sieve separated from it only a very small proportion of small
silicious and ferruginous gravel The fine bolting-cloth re-
moved from the silicious residue a considerable proportion
of soft, partly decomposed silicate grains, and but few hard
No. 1982 "SURFACE Son,, sixty years in cultivation ; from the
same farm as the preceding. Bottom land. Inexhaustible
because of annual inundation. Average crop: fifty bushels
of corn." Collected by Rev, Herman Hertzer.
The dried soil is of a light brownish-umber color. The
coarse sieve separated only a very small proportion of small
silicic-ferruginous fragments, and the silicious residue, from
digestion in acids, all passed through the fine bolting-cloth.
No. 1983 " SUBSOIL of the next preceding'' &c., &c. Col-
lected by Rev. Herman Hertzer.
The dried subsoil is slightly more brownish in tint than the
preceding. The coarse sieve removed from it but a very small
proportion of silicio-ferruginous gravel. Like that of the
preceding, the silicious residue all passed through the fine
bolting-cloth, leaving upon it no small silicious particles.
VOL. I.-CHEM. 24.
O - - ~ , 00 to
O vO M
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to 'o "5
CHEMICAL REPORT. 17
The reasons for believing that the labels of soils Nos. 1973
and 1974 have been accidentally interchanged, is the greater
proportions of organic matters, lime, magnesia, and phospho-
ric acid, and the smaller quantity of sand and insoluble sili
cates in 1974 than in 1973. The greater proportion of potash
in the latter is also corroborative of this supposition because
the subsoil is richer in this alkali than the surface soils.
These Barren county soils are above the average in native
fertility, and would require only skillful management, with a
judicious rotation of crops and the occasional use of special
fertilizers, as may be indicated, to keep them up to a high
degree of productiveness.
MINERAL WATERS, &c., OF THE OLYMPIAN SPRINGS.
The principal waters of these celebrated springs were qual-
itatively examined by the writer about the year i848-'9, and
the results were published in volume III of the first series of
Reports of the Geological Survey of Kentucky, pages 208-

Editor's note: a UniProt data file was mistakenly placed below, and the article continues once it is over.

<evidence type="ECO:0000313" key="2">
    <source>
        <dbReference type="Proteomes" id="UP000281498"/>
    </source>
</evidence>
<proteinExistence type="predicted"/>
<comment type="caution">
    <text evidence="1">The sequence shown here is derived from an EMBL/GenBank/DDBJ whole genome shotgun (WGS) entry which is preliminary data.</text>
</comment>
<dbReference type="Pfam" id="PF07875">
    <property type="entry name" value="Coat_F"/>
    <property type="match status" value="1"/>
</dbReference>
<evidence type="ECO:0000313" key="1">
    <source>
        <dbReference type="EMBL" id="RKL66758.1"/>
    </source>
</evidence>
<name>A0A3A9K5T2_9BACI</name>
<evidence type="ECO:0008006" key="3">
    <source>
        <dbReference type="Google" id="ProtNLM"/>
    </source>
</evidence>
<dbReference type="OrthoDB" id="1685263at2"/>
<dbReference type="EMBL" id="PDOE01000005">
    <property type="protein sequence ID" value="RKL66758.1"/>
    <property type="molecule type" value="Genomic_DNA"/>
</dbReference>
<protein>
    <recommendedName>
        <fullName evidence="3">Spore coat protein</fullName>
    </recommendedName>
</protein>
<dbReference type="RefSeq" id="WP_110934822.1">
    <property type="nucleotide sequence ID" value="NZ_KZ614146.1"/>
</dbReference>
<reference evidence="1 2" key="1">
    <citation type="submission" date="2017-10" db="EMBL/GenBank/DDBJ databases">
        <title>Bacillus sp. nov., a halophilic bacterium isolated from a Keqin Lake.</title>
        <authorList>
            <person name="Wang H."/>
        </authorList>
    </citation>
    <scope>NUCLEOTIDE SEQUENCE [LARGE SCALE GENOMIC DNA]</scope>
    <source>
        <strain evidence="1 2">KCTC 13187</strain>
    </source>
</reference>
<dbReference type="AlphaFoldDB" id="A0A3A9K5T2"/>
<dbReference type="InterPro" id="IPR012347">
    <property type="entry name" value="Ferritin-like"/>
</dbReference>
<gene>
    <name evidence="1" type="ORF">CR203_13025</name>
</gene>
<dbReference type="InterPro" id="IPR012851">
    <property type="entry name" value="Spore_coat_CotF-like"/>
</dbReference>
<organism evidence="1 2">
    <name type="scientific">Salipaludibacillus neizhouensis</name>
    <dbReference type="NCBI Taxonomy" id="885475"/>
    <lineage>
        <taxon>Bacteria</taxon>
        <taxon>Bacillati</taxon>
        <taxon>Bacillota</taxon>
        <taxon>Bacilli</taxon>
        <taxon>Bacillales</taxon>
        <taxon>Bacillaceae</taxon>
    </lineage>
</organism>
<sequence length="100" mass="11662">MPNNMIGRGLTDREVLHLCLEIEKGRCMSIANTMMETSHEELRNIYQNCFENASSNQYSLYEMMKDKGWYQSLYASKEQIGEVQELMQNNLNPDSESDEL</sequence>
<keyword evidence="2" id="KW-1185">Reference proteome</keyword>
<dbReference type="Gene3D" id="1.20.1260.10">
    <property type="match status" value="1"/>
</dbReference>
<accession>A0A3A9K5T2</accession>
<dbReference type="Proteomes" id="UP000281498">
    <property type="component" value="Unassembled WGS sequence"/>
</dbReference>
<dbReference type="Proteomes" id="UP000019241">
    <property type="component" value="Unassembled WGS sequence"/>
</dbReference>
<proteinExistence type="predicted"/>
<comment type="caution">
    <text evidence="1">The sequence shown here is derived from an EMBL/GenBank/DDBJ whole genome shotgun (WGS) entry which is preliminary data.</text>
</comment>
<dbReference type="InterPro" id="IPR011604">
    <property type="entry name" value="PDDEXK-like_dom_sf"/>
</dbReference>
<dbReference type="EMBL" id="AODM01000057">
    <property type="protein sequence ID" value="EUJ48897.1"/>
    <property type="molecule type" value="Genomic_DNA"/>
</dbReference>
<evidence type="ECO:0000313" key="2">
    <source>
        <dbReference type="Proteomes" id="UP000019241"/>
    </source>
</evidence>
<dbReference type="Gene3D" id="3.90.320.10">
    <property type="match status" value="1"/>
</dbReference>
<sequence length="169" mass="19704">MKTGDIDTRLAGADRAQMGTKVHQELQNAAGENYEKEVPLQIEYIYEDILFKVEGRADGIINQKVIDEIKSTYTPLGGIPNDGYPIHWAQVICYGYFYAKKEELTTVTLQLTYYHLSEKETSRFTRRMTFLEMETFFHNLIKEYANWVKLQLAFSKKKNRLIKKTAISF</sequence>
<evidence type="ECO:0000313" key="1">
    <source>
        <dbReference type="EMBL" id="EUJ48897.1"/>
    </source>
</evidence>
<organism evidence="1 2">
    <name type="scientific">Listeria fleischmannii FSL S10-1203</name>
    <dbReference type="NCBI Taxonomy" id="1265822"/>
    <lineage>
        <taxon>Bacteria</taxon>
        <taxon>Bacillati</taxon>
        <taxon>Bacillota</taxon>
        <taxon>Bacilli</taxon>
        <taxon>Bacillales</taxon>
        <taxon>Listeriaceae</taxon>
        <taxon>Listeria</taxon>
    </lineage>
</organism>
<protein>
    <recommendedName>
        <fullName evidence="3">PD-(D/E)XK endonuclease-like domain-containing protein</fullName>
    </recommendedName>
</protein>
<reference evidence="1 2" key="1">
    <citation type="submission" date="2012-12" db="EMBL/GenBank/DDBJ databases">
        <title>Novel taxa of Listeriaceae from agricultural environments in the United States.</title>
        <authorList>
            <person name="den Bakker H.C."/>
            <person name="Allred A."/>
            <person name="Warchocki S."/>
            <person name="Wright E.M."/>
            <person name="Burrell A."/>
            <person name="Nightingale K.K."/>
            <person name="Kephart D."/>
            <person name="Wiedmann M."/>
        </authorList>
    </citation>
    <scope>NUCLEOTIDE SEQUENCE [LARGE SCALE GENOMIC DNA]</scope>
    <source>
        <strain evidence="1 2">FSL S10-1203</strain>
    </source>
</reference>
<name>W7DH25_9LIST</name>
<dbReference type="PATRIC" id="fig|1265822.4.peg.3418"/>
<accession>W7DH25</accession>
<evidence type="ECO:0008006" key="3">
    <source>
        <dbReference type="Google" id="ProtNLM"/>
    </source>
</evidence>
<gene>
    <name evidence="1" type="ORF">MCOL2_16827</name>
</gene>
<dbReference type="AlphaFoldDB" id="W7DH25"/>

210. About ten years thereafter (in i858-'9) more extended
quantitative analyses were made by him of samples of these
waters, sent to his laboratory in bottles by Mr. H. Gill, the
proprietor. As such analyses of the waters forwarded in bot-
tles could not include the gases, and, moreover, were liable to
accidental errors, the writer visited these springs in August
last (1877), accompanied by his son, Alfred M. Peter, in order
to quantitatively estimate the gases in the recent waters ; to
evaporate a sufficient quantity on the spot to enable him to
estimate their minuter saline ingredients, and to collect with
care, in very clean glass-stoppered bottles, enough of the
waters of the several springs for complete quantitative analy-
ses in his laboratory in Lexington.
The hydrogen sulphide was estimated in the recent waters
at the springs, by the volumetric process, with the use of a
deci normal iodine solution, &c., and the carbonic acid, thrown
down in a measured quantity of the waters, by an ammoniacal
solution of barium chloride, was separated and weighed at the
1 8 CHEMICAL REPORT.
THE SULPHUR WATERS OF THE OLYMPIAN SPRINGS.
No. 1984 "SALT SULPHUR WATER." Well at the saloon, near
the main house or hotel. The water is raised by a pump in
the well, which is eight to ten feet deep. The spring is said to
yield about two hundred and seventy gallons per hour. The
temperature of the water was found to be 56 F., when that of
tJie atmosphere was 75 F. The water forms a slight yellowish
or ochreous incrustation on the glass tumblers used at the well.
It exhibits a slightly alkaline reaction.
No. 1985 "BLACK SULPHUR WATER." From an open well,
about a quarter of a mile nearly south of the main house, in
the bottom ground just at the foot of the hill. The water is
confined in a barrel without heads, sunk into tJie ground.
The temperature of the water in the ' barrel was 5 7 F. Its
sediment is nearly black, and it exhibits a slightly alkaline
No. 1986 "WHITE SULPHUR WATER." From a rather feeble
spring about tliree miles from the Olympian Springs.
This spring was not visited by the writer, but a demijohn of
the water was sent to the "Springs" by John D. Young, Esq.
The hydrogen sulphide, therefore, was not estimated.
COMPOSITION OF THESE BATH COUNTY SULPHUR WATERS.
In 1000 parts of the water.
Hydrogen sulphide gas
Carbonic acid gas (CO:;) ....
o . 2400
Baryta carbonate .
Held in solution
^ by the carbon-
Alumina . . .
Manganese carbonate and phos-
phoric acid .... .
Soda carbonate traces
71 I 1
Sodium chloride . .
Oi^ 1 ?
Lithium chloride ... .
Sodium iodide and sulphide . . .
Silica . . .
Traces of organic matter and loss,
Total saline matters in 1000
5 4 1 68
Specific gravity of the water . .
These interesting sulphur waters present considerable dif-
ferences in their chemical composition. The salt sulphur of
the saloon contains greatly more chlorides than the others,
and especially much more sodium chloride (common salt) than
they, while the black and white sulphurs are much more alka-
line from the presence of a considerable quantity of carbonate
of soda. They also contain more alkaline sulphates. All of
them have a notable quantity of iron carbonate, of which
chalybeate ingredient the salt sulphur and the black sulphur